Shemos: Our Own Unique Mission
Tuesday, January 09, 2007 / 19 Teves 5767
“And these are the names of the Children of Israel who came to Egypt. ” (Shemos/Exodus 1:1)
Rashi on the aforementioned verse comments; “Although he (the Almighty) counted by their names in their lifetime, he counted them again after their death to make known how precious they are…because they are compared to the stars which he brings out and brings in by number and by their names…”
Rabbi Moshe Shternbuch raises the following question; why are the Jewish people compared here to – of all things – stars? (We find elsewhere we are compared to sand.)
He provides us with an enlightening and empowering answer. Every star has their own purpose and function. Similarly, every single one of us has our own specific and unique purpose and mission in this world.
Not only are our names different from one another, but our souls differ as well. Each one of us has our very own mission to fulfill based upon our God given abilities and strengths.
Getting back to our question; just as Hashem counts every single unique star, so too, does he count us – his precious children – again and again, individually. The following story illustrates the fact that we each have our own task in Hashem’s master plan.
A man approached Rabbi Shmuel Auerbach – son of the illustrious Rabbi Shlomo Zalman Auerbach OB”M – and asked him the following question; at this point of my life I have two options. I can retire and live comfortably off my savings devoting my time to Torah study, or, I can continue working and thereby have the wherewithal to support Torah institutions and students. What do I do?
Rabbi Auerbach, impressed with his sincerity, asked the man several specific questions and then instructed him to continue working so that he would be able to support Torah institutions and students. However, he told him to cut back and spend some time learning. The man accepted and did accordingly.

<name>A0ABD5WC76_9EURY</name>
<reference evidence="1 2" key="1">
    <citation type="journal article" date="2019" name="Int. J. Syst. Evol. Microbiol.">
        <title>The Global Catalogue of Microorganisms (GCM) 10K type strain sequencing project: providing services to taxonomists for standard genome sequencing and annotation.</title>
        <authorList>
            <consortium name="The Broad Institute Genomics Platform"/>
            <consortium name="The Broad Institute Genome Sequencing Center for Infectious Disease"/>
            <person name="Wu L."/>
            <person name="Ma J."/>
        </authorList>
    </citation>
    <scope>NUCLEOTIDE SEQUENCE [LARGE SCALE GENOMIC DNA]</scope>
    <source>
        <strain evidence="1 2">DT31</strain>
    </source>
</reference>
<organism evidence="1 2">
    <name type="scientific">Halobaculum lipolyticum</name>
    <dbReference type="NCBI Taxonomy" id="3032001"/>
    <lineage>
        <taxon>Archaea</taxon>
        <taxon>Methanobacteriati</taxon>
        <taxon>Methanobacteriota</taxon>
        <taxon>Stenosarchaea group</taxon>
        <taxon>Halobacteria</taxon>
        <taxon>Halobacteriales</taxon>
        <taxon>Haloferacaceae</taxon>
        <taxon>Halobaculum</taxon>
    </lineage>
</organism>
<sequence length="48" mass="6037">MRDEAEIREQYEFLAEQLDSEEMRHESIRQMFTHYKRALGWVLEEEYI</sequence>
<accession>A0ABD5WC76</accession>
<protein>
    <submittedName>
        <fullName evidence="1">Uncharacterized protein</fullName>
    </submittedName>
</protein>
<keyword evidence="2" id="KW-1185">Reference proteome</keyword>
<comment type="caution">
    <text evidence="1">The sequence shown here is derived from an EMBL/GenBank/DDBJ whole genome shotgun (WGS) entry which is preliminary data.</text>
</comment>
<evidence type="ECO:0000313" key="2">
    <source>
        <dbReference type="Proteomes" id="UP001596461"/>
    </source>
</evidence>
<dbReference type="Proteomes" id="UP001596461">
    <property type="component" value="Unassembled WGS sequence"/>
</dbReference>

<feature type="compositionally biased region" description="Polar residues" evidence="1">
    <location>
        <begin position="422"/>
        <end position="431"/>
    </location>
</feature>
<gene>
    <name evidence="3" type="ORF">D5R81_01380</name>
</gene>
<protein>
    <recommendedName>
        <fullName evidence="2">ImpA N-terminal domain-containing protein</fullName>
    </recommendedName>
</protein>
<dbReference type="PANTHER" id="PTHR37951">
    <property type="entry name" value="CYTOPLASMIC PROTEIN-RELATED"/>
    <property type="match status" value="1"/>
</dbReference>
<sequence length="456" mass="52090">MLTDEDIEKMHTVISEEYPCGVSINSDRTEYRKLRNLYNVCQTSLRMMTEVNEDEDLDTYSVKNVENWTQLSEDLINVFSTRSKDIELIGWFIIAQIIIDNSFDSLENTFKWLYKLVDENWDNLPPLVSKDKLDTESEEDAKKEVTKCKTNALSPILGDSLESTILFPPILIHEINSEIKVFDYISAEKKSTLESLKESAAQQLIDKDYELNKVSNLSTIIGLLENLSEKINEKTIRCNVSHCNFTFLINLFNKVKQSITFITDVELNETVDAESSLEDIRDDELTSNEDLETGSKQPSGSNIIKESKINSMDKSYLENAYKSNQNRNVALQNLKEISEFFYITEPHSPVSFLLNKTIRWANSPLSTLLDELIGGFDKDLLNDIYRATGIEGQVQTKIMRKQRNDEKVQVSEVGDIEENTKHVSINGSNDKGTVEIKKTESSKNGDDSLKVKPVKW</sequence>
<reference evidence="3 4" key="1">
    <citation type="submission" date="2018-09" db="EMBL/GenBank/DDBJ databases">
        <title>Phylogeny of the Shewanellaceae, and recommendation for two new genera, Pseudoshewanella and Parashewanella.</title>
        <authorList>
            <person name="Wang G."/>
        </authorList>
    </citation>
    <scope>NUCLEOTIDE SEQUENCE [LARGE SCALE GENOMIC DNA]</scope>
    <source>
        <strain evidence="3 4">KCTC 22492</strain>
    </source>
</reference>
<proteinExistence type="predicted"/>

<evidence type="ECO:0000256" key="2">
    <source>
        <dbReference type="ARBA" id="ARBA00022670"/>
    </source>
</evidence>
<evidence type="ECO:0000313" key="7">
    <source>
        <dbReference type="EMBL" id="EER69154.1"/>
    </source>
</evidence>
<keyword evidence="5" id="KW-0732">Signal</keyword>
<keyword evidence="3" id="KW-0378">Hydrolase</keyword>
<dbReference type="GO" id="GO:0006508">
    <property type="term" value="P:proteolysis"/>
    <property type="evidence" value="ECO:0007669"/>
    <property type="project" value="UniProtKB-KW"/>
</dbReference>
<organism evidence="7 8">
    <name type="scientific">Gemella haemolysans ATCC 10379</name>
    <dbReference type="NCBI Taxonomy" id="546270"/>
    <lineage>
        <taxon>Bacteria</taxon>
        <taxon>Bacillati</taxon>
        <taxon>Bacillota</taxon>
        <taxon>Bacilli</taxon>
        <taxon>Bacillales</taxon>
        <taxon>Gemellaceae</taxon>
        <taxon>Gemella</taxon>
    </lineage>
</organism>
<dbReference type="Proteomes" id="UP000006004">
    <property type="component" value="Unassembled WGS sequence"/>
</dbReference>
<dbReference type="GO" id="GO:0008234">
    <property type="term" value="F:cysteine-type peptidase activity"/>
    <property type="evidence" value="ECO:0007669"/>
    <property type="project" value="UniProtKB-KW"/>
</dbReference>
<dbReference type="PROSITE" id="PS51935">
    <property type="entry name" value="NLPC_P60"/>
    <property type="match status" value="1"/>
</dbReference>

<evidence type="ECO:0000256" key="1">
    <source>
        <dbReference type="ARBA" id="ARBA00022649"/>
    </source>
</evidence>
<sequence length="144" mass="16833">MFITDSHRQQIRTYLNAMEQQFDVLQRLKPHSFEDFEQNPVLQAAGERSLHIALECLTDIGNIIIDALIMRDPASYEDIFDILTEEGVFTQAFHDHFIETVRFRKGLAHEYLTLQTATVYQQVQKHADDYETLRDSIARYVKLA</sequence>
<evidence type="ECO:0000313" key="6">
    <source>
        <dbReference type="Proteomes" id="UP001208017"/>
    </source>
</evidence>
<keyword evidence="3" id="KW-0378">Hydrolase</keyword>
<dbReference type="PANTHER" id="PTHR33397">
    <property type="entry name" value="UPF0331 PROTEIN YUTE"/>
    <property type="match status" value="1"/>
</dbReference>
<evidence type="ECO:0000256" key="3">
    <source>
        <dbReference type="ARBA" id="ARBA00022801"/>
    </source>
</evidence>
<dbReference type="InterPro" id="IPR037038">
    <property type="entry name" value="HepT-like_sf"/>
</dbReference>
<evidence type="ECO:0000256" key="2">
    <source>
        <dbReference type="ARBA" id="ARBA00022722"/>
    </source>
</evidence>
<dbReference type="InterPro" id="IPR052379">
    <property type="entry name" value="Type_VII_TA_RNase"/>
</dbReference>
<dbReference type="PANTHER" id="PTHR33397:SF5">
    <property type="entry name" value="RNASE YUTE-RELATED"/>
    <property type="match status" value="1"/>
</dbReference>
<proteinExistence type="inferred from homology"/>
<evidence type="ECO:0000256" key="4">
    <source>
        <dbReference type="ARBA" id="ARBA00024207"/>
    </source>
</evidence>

The lesson we can take out is that we all have a role to fill. A symphony orchestra is nothing but sixty individuals – each with unique talent – who pool their talents, resources, and abilities to form a magnificent production. We must view ourselves as being a privileged member of a giant worldwide symphony orchestra with millions upon millions of members scattered all over the world.
Whether you are an Accountant in Australia, a Rabbi in Russia, or a Stockbroker in London, you have a unique and important mission to fulfill. By viewing ourselves in this light we will find it easier to connect with the One Above and strive for perfection.
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Shemos: Living in Exile
Friday, December 28, 2007 / 19 Teves 5768
“…For he said, ‘I have been a stranger in a foreign land.’” (2:22)
Moshe’s intention, explains Rabbi Moshe Shternbuch, was to show how he was situated in ‘Golus’, the exile.
Although he found himself in Yisro’s (his father in law) house, his belief and faith in Hashem did not falter. Additionally, he felt and acted like a stranger in a foreign land away from the familiar confines of home. Despite the comforts that surrounded him, Moshe realized where his true home was, and his longing for it never ceased.
This serves as an important lesson. Ever since the destruction of the Beis Hamikdash, we have been in exile. Yet today, as the majority of our nation lives in free and democratic societies where freedom of religion is taken for granted, we tend to settle down and become attached to our lifestyles and ‘homeland’.
While utilizing these opportunities afforded to us by our benevolent democracies that may be, we cannot allow ourselves to become complacent and think that we are in peace. We must remember that we are in exile. One Rabbi once remarked, “Anti-semitism is but a reminder of where we are and where we really should be.”
The following anecdote beautifully illustrates this concept. I heard it from a Rebbi of mine while in High School.
The question was posed to a leading rabbinical figure in America. “While I have no plans to travel (internationally) in the near future, should I obtain passports for my children?”
The Rabbi replied, “How can a Jew in Golus (exile) not have a passport?”
We are in exile and do not know what tomorrow may bring. We cannot afford to sit back so long as the land of our heritage lies in ruins. The time to rebuild is now. By doing so may we merit to see the fulfillment of the verse, “Behold may our eyes your return to Zion in compassion.”
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